"In no decision has this court ever held that one who claims title by adverse possession must appear in court and testify that he knew he was using his neighbor's land and that he intended to claim it if his plot was not discovered before the statutory period had run.

"Courts have had considerable difficulty in determining `intention' in adverse possession cases, because intention may be evidenced (1) by the acts of a party, or (2) by his declarations. See 97 A. L. R. 14-114. . . .

". . . In jurisdictions such as ours, the acts of the user most frequently control. If his acts clearly evince an intention to claim land as its owner, a general declaration by the user that he did not intend to claim another's land will not prove lack of intention.

"The testimony in the case at bar strongly indicates that the fence erected in about 1900 and the ridge created along the fence was recognized by all owners for more than forty years as the boundary line. From 1922 to 1945, the testimony shows that the ridge, and later the second fence, were used by both parties as the boundary, and that during that period appellant and his predecessors always farmed the disputed strip and took the crops from it.

"This is one of those cases in which it may be said that `actions speak louder than words.' By exercising full dominion and control over the strip for more than twenty years, during which time they took the crops from the land, the appellant and his predecessors clearly evinced their intention to claim the strip as against the whole world, including the owner of the legal title. Lindley v. Johnston, 42 Wash. 257, 84 Pac. 822.

"The trial court held in point (5) that appellant could not acquire title by adverse possession through a tenant as agent. We held exactly to the contrary in Foote v. Kearney, 157 Wash. 681, 290 Pac. 226, in which we said:

"`"What a man may do himself, in the matter of taking and holding possession of real estate, he may do by another."'"

In the case at bar, the testimony clearly indicates that the fence erected about 1903 was recognized by all owners for more than fourteen years prior to 1952 as the boundary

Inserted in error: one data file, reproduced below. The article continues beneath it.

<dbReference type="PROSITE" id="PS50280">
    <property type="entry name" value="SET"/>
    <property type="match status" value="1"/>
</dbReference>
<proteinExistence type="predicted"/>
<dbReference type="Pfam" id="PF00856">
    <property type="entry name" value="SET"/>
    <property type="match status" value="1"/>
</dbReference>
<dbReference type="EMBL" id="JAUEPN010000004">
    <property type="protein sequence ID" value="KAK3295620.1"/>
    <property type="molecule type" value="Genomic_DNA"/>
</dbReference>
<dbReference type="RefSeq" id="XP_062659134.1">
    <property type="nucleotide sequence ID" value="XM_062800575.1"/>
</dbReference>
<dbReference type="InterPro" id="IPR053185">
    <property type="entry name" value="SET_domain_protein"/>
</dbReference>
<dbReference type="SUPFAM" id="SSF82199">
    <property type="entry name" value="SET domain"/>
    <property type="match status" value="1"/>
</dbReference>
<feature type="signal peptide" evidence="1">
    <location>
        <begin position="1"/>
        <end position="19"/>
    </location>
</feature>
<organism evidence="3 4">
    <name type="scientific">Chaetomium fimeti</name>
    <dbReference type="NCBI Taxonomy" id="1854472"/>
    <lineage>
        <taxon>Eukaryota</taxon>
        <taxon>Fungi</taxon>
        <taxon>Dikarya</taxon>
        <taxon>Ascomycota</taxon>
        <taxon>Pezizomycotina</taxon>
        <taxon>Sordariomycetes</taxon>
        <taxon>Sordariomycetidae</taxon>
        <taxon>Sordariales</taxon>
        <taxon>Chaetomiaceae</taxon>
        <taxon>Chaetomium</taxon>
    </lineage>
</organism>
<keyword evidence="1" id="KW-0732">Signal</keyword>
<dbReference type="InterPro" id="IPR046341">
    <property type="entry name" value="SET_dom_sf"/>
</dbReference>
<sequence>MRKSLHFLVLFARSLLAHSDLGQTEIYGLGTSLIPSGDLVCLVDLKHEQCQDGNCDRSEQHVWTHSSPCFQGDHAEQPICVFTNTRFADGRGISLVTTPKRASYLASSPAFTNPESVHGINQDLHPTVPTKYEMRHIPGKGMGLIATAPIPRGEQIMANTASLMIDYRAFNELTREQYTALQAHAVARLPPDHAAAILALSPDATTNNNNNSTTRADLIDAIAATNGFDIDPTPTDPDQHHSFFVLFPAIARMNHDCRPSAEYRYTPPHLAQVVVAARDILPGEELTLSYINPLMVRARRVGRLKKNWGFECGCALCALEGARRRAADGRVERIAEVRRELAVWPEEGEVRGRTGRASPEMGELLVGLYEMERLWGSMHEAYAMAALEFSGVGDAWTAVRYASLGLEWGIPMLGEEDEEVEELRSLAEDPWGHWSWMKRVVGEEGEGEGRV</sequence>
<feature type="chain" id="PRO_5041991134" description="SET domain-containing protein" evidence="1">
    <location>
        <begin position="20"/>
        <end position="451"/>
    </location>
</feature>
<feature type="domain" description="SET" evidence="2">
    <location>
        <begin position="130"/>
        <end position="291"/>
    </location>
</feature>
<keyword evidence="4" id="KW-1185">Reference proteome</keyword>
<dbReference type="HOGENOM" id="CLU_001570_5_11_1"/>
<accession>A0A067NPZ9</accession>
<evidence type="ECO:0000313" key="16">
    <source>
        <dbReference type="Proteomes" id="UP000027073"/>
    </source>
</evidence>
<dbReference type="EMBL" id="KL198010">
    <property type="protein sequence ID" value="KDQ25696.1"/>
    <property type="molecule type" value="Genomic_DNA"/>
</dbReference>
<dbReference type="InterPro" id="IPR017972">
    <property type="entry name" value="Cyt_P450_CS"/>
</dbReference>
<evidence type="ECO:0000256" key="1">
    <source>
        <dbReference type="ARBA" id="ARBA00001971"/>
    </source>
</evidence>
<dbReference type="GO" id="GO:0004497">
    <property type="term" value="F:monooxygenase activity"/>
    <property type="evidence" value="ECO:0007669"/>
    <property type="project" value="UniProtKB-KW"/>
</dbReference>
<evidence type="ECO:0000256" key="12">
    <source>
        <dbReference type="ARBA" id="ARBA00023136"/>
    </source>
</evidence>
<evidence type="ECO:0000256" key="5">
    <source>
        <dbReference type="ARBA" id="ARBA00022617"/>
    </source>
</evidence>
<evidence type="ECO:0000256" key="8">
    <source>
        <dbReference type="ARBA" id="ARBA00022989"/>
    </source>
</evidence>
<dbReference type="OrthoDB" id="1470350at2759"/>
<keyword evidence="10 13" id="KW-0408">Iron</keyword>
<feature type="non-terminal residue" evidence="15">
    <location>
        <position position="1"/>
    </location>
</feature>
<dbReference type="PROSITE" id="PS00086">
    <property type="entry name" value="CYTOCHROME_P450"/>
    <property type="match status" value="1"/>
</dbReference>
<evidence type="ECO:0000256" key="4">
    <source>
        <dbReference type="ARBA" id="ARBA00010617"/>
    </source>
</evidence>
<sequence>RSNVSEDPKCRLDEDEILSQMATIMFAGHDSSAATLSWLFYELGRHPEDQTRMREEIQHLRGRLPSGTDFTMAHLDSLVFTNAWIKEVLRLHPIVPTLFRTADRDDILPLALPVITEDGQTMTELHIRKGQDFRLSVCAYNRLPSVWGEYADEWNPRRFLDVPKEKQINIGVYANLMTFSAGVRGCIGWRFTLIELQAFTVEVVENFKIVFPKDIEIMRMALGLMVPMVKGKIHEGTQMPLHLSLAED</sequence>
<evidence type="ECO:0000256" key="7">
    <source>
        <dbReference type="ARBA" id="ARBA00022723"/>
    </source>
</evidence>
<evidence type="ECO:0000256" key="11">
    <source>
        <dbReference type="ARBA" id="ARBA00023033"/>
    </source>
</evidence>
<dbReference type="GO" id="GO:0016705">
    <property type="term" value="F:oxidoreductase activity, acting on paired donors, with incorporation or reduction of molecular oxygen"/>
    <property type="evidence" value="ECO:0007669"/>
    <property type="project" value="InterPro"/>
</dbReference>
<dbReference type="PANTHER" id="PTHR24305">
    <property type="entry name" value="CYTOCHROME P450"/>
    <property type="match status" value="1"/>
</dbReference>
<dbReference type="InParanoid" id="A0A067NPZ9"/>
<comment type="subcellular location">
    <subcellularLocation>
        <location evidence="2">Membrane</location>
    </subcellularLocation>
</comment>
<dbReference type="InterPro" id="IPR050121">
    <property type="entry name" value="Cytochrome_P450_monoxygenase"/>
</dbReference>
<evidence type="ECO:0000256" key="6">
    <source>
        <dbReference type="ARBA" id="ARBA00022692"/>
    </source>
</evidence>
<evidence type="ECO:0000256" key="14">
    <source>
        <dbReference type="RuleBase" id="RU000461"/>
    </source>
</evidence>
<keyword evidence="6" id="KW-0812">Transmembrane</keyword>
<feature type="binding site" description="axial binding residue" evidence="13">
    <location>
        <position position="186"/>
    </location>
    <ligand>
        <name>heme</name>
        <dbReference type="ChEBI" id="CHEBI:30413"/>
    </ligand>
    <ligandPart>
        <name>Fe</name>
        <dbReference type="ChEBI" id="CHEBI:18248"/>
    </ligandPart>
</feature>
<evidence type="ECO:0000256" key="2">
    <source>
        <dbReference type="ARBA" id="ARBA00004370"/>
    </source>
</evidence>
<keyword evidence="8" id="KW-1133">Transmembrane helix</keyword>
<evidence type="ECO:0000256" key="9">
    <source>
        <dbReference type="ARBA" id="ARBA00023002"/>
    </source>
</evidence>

Sept. 1956]          FAUBION v. ELDER.           307

line. During this fourteen-year period, appellant farmed the land to the fence and took the crops from it. He paid the landlord's share of the crops not only to Bert Elliott, but also to respondent (in 1938), upon the basis that the fence was the boundary. Respondent admitted that she never claimed an interest in the crops raised on the disputed strip and that she had only farmed her land up to the fence.

[4] It is our opinion that appellant and his predecessors clearly evinced their intention to claim the strip as against the whole world, including the holder of the legal title, for more than the statutory period. The evidence, therefore, establishes appellant's claim to the disputed strip of land by adverse possession, entitling him to a decree quieting title to the strip of land.

[5] As to point (3), it is apparent that appellant and his predecessors were claiming more land than their deeds described. It is sufficient to state that the description in the deeds will be held to include the land in dispute in this case, since, where there is privity between successive occupants holding adversely to the holder of the true title continuously, the successive periods of occupation may be united or tacked to each other to make up the time of adverse holding. Naher v. Farmer, 60 Wash. 600, 111 Pac. 768, and cases cited.

[6] Respondent argues that there was no proof that appellant's predecessors held adversely to her, since prior to 1949 the respective quarter sections were owned by brother and sister. In support of this position, respondent cites the Pennsylvania case of Hart v. Gregg, 10 Watts 185, 36 Am. Dec. 166. The cited case involved an asserted claim of adverse possession by one cotenant against the other cotenants, his brothers and sisters. The court held against the plaintiff, who claimed under the cotenant, stating:

"Children taking by descent under our laws as statutory heirs, though they hold as tenants in common, yet are in many respects in the nature of coparceners, and they take, like coparceners, by one and the same title; and there is a similar privity of estate between them, to destroy which a disseisin must be made by any one entering as heirs."

 308    BAIRD v. KNUTZEN.      [49 Wn. (2d)

The court then held that there had been a failure of proof, not that there could not be a disseisin by one relative against another.

In the case at bar, respondent and Bert Elliott had separate titles to their respective quarter sections and stood in the same position as strangers.

The judgment is reversed, with directions to dismiss respondent's action and to enter a decree quieting appellant's title to the disputed strip of land in accordance with the prayer of his cross-complaint.

SCHWELLENBACH, FINLEY, and OTT, JJ., concur.

October 24, 1956. Petition for rehearing denied.